(Huerta kneebars Hinton at Bellator XIII. Courtesy of Tom Hill.)
I have to confess that I didn’t watch much of the first season of the Bellator Fighting Championships. Sure, I saw Toby Imada’s reverse triangle at least ten times and Yahir Reyes’ spinning backfist a few times as well. But the idea of watching the English speaking broadcast on the Bellator website the day after the event when I was already well aware of the results didn’t appeal to me. To the promotion’s credit, they parlayed some of those highlight reel finishes and names like Alvarez and Lombard into maximum exposure through YouTube and other online outlets. It left many intrigued by MMA’s only domestic tournament format and a deal with Fox Sports to televise season two will finally enable what should be an emerging fan base to witness the new kid on the MMA block. Bellator 13, the first of twelve events that will answer the question of who takes on Season One champs Soto, Alvarez, Good and Lombard, didn’t disappoint.
Aside from signing several television deals after Season One, the most significant news for Bellator came in the form of corralling Roger Huerta. “El Matador” is a UFC vet and the only mixed martial artist to grace the cover of Sports Illustrated. What would make the lightweight superstar choose BFC over the UFC? “Basically the tournament format was what led to my decision to sign with Bellator. I like that I determine how far I go. But I’m not looking past anyone. All of these guys are hungry fighters. I’m still going to be the same Roger Huerta that comes in aggressive and takes the fight to my opponent.”
Huerta debuted against a tough, undefeated unknown by the name of Chad Hinton. The 38-year-old was very strong and showed good wrestling skills and toughness in round one, giving Roger all he could handle. Huerta, who hadn’t fought since dropping a split decision to Gray Maynard nine months ago looked a bit tentative in the first five minutes and Hinton more than held his own. Then two things happened in round two…Hinton began to gas while Huerta found his rhythm and dominated from bell to bell. Huerta came out in round three the aggressive fighter he promised he would be. Smelling blood and a spent opponent, he landed some big strikes and finished Hinton with a sweet kneebar at 56 seconds of the third as his friends, actor Mickey Rourke and New Orleans Saint Jeremy Shockey, looked on. Rounds two and three were vintage Huerta and could prove to be a handful for anyone in Bellator this side of Eddie Alvarez.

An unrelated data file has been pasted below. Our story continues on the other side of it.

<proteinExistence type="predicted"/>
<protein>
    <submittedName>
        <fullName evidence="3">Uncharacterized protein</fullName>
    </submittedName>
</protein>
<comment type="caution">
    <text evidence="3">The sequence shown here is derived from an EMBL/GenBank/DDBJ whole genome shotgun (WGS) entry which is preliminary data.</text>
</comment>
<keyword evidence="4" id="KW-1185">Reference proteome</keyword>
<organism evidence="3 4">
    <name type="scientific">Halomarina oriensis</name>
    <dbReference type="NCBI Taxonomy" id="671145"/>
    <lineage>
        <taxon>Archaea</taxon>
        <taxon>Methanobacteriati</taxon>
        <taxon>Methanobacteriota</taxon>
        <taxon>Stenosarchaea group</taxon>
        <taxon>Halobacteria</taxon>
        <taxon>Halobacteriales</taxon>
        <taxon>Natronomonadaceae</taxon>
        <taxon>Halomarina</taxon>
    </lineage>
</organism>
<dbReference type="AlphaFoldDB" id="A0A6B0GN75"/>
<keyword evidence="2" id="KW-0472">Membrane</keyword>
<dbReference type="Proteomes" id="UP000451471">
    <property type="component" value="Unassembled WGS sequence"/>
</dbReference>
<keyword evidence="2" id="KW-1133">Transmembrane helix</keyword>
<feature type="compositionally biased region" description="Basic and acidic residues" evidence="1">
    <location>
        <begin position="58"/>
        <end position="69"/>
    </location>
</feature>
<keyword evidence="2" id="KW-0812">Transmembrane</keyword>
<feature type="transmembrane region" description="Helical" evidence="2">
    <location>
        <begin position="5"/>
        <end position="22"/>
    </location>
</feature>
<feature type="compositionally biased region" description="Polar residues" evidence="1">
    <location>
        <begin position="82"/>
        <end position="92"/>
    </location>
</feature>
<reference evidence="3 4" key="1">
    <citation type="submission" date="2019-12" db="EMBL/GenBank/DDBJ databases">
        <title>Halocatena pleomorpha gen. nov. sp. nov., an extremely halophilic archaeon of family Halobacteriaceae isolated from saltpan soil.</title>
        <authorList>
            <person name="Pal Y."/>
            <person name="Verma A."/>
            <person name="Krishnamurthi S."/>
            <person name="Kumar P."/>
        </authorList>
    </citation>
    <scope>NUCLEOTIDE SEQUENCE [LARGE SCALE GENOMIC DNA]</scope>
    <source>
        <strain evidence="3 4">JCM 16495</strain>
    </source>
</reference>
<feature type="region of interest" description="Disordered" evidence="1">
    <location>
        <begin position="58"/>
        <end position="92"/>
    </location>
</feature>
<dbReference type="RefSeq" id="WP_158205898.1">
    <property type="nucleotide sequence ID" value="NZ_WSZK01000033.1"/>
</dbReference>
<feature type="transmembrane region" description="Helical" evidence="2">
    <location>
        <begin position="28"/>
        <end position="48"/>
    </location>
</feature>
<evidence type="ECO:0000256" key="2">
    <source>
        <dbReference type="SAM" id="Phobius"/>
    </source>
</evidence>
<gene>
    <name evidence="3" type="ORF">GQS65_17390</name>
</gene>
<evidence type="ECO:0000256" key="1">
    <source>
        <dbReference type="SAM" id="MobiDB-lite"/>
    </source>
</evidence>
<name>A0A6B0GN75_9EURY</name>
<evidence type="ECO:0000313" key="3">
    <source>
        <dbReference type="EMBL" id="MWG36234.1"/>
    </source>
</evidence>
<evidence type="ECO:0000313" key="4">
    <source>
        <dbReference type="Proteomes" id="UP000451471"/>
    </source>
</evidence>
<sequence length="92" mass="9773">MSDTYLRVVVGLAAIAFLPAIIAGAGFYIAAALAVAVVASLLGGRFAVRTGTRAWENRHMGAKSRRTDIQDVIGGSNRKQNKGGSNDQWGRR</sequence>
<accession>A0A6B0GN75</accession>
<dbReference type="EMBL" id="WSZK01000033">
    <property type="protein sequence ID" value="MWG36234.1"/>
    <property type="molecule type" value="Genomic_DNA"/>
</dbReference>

(Joe Warren narrowly escaped this armbar attempt. Courtesy of Tom Hill.)
• The very first fight of season two was a featherweight barnburner that saw Georgi Karakhanyan knock Bao Quach out cold with just under one minute left in round one. Georgi, a former soccer player, was given the nickname “insane” by his mother when he was a child. While Georgi seemed sane in his post-fight interview, the two knees that left Quach out cold might be what mom was talking about. Karakhanyan is a BJJ brown belt with the majority of his wins coming by submission but it was his striking power that earned him a spot in the semifinals and gave the rest of the featherweights something else to be concerned about.
• Based on the expressions on his face walking to the cage, that “insane” moniker might be a better fit for Featherweight Joe Warren. The 2006 Greco Roman World Champion is relatively new to MMA with only three fights under his belt coming into his Bellator debut. But sometimes you have to look at quality over quantity. Joe had wins over former world champions Chase Beebe and Norifumi “Kid” Yamamoto before losing by armbar to eventual Dream Featherweight Grand Prix Champion Bibiano Fernandes. His opponent, Eric Marriott, had a serious advantage in experience with a 17-2 record and eight submission wins, but hadn’t faced a similar level of opponent. Warren used his world-class wrestling to dominate close to 14 of the 15 minutes of the fight but it was Marriott who came closest to finishing with a tight armbar and an even tighter triangle in the first round. Warren survived those threats by heart, guts and athleticism, not technique. Warren’s wrestling technique, however, was exceptional in both his ability to take Marriott down virtually at will and controlling him on the ground for extended periods of time. Unlike many wrestlers turned MMA fighters, Warren was constantly striking and moving when he had ground control, making it impossible for the referee to stand up the action and give his opponent a breather. He’s also very good at stuffing his opponent against the cage, again making it harder to escape the attack. Warren will be interesting to watch in the semifinals as he appears vulnerable to submissions while having takedowns that look to be impossible to stop.
• Joe Duarte found out last Friday that he was the newest entrant in the lightweight tournament when Carey Vanier’s original opponent had visa issues. Duarte held his own in the opening rounds but Vanier wore him down with solid wrestling and ground and pound in the third that had the referee stopping the onslaught before the final bell. As is often the case with late replacements, Joe’s cardio escaped him as the fight went on, allowing Carey’s athleticism and wrestling to leave him with a huge mouse under his eye and the second loss on his record. Vanier collects his seventh straight win and a spot in the lightweight semifinals. If he and Huerta win in the next round, the former training partners will meet in the lightweight final.